furnace and an old refrigerator are running.
From what I have read so far, two EU2000's pushing the same load, will
go maybe 5 hours on a gallon instead of 6.... but I'm still searching
for actual use data.
The attractions of running them on nat gas would be:
- Not getting up at 0200 to fill tanks - although that's probably
a red herring given the availability of six-gallon external
- Not having to store gasoline against a power failure
- Not having to worry about hunting down more gas if/when
the reserve supply runs out.
- Not paying highway tax on the fuel.
The EU2000 served us well during the recent 5-day outage. Our little
gasoline hoard in the garden shed took us through it with
plenty to spare while our neighbor with one of those loud Home Depot
monsters found himself driving an hour and waiting in line to get enough
gas to feed it.
For cooking, we used 16-ounce propane cylinders driving a miniature
grill and a screw-on stove burner.
Do they come with key locks? I'd be nervous about a gas line that was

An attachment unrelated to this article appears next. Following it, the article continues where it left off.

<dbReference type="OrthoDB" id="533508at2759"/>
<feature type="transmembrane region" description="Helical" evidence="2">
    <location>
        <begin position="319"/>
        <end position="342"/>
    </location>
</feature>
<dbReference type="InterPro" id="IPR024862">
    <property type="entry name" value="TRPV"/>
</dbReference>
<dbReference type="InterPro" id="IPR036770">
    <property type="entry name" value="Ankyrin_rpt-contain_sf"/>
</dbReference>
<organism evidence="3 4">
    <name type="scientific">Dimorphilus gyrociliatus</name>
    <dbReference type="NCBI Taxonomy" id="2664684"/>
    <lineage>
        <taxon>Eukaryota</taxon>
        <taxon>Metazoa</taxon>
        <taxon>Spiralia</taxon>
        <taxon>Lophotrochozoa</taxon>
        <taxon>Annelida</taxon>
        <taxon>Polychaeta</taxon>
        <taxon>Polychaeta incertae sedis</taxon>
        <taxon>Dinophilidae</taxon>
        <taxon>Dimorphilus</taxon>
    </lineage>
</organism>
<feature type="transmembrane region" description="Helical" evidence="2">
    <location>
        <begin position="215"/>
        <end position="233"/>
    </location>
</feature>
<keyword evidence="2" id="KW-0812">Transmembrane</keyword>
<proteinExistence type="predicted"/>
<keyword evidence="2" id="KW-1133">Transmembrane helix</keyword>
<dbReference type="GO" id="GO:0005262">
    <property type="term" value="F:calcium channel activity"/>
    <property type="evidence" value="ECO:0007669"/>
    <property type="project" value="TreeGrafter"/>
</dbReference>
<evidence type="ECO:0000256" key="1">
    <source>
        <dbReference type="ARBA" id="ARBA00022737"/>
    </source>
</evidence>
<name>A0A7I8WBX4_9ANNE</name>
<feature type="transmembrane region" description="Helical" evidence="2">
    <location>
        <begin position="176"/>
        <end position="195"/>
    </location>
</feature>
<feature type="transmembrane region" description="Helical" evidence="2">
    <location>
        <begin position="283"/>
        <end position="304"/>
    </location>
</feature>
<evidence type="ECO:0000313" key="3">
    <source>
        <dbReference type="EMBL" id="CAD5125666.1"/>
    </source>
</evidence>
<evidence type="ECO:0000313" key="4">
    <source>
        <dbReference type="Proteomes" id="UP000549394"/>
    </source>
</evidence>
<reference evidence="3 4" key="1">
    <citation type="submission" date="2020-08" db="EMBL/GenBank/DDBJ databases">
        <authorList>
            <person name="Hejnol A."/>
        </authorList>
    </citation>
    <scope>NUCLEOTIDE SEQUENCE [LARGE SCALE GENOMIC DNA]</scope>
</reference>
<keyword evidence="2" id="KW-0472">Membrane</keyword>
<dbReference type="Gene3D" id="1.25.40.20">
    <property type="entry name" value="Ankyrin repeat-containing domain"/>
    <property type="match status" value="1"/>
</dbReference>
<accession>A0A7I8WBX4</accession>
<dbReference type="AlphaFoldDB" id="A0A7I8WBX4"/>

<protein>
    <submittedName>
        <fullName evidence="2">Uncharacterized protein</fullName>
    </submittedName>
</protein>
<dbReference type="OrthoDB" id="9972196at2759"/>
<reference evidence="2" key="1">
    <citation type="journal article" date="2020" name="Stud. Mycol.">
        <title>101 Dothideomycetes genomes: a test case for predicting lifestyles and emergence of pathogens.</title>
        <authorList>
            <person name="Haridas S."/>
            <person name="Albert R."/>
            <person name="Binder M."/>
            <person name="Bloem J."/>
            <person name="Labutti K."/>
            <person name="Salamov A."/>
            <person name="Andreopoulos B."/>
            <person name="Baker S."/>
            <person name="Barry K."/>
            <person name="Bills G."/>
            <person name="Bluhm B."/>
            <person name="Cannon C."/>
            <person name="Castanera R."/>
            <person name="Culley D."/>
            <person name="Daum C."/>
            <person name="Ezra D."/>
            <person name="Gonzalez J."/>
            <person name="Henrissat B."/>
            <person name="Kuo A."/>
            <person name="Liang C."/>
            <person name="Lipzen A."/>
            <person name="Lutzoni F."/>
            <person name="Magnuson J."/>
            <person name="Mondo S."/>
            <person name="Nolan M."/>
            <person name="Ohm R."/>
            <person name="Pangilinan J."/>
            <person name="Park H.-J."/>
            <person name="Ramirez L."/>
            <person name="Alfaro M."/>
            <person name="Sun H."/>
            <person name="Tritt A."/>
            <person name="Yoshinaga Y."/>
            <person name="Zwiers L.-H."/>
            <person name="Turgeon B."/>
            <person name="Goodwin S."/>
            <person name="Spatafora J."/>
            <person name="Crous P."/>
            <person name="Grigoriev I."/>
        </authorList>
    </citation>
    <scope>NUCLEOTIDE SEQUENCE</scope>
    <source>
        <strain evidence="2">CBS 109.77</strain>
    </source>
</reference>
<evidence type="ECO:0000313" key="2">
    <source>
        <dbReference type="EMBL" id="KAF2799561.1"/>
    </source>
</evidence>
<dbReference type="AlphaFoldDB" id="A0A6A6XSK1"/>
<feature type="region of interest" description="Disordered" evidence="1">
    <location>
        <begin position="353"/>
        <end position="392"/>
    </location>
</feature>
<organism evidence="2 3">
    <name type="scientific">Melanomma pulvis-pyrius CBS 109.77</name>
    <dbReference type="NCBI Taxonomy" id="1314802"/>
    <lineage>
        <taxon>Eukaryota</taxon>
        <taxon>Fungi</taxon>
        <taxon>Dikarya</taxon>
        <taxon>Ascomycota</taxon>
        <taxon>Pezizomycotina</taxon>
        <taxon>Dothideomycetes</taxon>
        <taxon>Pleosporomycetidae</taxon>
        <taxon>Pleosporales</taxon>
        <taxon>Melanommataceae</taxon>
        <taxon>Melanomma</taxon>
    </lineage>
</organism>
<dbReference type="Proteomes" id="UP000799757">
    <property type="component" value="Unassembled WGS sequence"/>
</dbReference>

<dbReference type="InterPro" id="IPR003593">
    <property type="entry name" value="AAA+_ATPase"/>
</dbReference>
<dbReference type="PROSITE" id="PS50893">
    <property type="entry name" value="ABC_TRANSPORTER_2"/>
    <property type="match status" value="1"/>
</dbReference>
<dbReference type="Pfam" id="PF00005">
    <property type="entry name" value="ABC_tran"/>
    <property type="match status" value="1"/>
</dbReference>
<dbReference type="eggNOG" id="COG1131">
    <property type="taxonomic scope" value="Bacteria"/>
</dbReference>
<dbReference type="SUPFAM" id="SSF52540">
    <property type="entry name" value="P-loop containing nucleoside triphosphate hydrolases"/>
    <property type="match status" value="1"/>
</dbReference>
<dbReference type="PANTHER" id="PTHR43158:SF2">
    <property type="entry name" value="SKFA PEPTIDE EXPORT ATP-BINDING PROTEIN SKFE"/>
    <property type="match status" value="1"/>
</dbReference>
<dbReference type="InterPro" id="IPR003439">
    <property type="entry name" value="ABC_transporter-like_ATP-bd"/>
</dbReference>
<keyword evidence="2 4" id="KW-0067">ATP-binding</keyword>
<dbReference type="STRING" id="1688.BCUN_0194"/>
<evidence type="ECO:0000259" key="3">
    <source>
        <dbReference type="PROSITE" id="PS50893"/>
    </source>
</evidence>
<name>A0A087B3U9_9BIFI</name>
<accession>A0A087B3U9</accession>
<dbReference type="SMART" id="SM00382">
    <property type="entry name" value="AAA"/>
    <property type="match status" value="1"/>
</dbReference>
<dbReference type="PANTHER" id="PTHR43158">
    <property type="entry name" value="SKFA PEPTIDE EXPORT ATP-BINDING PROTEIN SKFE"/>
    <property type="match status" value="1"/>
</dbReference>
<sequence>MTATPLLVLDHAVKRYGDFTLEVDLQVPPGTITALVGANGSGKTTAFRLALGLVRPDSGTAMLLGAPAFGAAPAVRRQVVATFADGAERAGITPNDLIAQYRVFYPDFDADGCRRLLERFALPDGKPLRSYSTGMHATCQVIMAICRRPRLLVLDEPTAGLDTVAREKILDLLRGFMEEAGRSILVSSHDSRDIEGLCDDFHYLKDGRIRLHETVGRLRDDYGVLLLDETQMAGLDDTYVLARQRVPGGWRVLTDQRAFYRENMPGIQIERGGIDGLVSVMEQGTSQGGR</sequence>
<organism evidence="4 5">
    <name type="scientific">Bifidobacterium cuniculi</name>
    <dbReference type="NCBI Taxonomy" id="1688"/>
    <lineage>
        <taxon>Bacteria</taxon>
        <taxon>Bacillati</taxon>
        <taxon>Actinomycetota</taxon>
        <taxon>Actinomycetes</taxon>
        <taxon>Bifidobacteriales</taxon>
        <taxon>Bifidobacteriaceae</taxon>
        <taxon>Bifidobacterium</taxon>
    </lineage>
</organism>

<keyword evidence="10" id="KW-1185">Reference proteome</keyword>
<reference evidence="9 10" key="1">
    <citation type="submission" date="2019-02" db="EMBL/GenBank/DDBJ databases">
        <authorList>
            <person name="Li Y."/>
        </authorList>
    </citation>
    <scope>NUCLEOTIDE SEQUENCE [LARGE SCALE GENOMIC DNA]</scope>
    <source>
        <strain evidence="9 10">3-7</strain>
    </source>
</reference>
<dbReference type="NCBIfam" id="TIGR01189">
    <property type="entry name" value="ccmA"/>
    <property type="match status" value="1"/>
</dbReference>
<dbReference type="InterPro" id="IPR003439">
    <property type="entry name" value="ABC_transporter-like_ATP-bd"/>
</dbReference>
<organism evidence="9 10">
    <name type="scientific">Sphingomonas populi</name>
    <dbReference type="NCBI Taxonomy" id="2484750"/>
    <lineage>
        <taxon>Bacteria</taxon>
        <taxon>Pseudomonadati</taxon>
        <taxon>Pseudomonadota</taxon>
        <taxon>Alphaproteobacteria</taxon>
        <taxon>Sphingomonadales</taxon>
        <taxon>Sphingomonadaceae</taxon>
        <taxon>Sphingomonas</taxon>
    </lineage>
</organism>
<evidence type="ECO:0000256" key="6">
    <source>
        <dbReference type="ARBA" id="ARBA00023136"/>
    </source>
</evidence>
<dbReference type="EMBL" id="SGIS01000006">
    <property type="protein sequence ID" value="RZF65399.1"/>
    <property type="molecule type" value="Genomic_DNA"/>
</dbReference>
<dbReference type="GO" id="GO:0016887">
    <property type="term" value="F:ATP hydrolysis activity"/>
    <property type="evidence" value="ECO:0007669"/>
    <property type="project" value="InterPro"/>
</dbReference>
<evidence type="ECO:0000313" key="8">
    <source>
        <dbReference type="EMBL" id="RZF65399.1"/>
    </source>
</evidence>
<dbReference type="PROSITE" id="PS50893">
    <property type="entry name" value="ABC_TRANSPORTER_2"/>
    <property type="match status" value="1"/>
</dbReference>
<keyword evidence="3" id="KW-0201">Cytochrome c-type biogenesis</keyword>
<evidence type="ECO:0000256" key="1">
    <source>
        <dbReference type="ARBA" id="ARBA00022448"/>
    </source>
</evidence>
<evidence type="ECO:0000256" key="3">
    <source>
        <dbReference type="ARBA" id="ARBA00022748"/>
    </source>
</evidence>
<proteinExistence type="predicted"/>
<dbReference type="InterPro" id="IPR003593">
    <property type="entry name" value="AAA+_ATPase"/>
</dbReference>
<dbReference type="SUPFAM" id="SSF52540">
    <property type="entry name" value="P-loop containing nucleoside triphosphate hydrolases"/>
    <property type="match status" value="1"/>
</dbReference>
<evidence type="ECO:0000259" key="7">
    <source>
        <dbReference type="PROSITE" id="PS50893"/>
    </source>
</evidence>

accessible by juvenile delinqents from the outside. While I expect it's too
technical for most of them, a few special rugrats do learn how to hotwire
cars and perform other "technical" criminal tasks. (-:
On Tuesday, February 11, 2014 9:34:50 AM UTC-5, dgk wrote:
I don't think so. It's just that last time I looked, couple years
ago, there were very few companies that offered nat gas portables.
There were a lot more manufacturers that sold propane powered ones
and those were half the price. With either fuel they are very similar,
so I think their thinking is with propane it's portable so you can
use it with a cylinder anywhere. More manufacturers, more choices,
lower price. I guess you could buy one of the propane ones and probably